Hundreds of buildings damaged, IDP shelters destroyed by Cyclone Mocha in northwestern Myanmar

Cyclone Mocha hit Chin State and nearby Htilin Township, Magway Region, on Sunday, leaving a trail of destroyed buildings and devastating a camp for internally displaced persons (IDPs).

The heavy rain and winds severely damaged close to 500 houses in Matupi Township, 100 houses in Paletwa Township, 40 houses in Sakta village, Hakha Township, and more than 20 houses in M’htarimnu village, Mindat Township, according to a statement by the Interim Chin National Consultative Council, an anti-junta ethnic organisation.

Salai Isaac Khen, a member of the council board, said several churches in the villages of Hungle, Taungla, Ruava and Tingsi–all in Matupi Township–were among the damaged buildings. 

He added that there could be additional, as yet unrecorded damages in villages near the Lemyo River, which flows from Chin State into Rakhine State. There had been no contact with villages near the river as of Tuesday, two days after the storm.

“As the storm passed through from Rakhine State, we suppose that more villages along that path were affected,” Salai Isaac Khen said.

An information officer of the Chinland Defence Force (CDF) ethnic armed organisation’s chapter in Matupi said that the storm had also damaged their bases in Matupi Township, but that they still lacked detailed information due to difficulty communicating with the units stationed there.

Junta-controlled news outlets gave an account that made the damage appear less severe, claiming on Tuesday that the storm had passed through five of the state’s villages or wards and damaged two houses, a monastery, and two departmental administrative buildings.

A bridge in Htilin Township damaged by the storm (Yaw Revolution Army)

The heavy rains that followed the storm also caused flooding in Htilin Township, Magway Region, destroying over 120 tents belonging to IDPs, according to the Htilin chapter of the Yaw Revolution Army (YRA), a local defence team based in the township.

An arson assault by the military destroyed most of the village of Htan Pin Kone, Htilin Township—formerly made up of over 100 households—in November 2022. This forced some 600 villagers to set up camp in an uninhabited field—dubbed “Ai Ma”—between Htan Pin Gone and the nearby Maw Creek, which runs south of the village.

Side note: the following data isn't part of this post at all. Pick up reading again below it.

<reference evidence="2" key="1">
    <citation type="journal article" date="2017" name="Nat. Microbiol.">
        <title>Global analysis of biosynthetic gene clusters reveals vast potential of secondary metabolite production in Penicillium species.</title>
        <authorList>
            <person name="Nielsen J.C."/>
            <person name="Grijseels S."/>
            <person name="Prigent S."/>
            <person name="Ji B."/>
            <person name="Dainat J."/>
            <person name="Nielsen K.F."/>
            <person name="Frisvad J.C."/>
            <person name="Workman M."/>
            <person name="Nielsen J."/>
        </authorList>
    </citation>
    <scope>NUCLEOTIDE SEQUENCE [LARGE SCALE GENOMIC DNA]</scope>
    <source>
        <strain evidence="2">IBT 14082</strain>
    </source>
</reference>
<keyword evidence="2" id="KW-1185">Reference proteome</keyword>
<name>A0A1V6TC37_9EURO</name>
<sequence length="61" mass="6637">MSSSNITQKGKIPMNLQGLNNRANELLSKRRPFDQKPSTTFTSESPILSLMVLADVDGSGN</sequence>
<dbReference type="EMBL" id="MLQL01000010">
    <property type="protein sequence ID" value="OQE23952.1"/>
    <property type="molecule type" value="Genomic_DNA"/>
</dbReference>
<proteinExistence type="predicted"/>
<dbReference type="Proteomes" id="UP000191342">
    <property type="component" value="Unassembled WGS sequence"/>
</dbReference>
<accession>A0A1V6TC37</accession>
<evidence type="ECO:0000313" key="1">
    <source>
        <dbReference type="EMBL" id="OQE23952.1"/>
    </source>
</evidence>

According to a YRA information officer, after continuous rainfall starting on May 12, the Maw Creek overflowed its banks and destroyed the villagers’ shelters. 

“The Ai Ma field is actually 10 feet above the creek’s water level, but the floodwater was up to 20 feet high,” he said.

He added that food supplies were lost in the flood, as well as more than 20 cattle and oxen, and that several elderly people and children were ill and in need of medical aid after exposure to the rain. 

“We need whatever help we can get. We were left with nothing. The flood even took all the food supplies in Htan Pin Gone village,” the YRA information officer said.

The Ai Ma field in Htilin Township, which flooded during the storm

However, sources there told Myanmar Now that the IDPs from Chin state and Htilin township were not harmed as they were already evacuated before the storm.

Clashes between the pro-junta and resistance forces have been frequent in Chin State and Magway Region since the February 2021 military coup, forcing many civilians from their homes. 

Reaching wind speeds of over 100mph on Sunday, Cyclone Mocha also passed through Rakhine State and Sagaing Region, aggravating an ongoing humanitarian crisis brought about by intense conflict, violence targeting minorities, and widespread displacement of civilians in recent years. 

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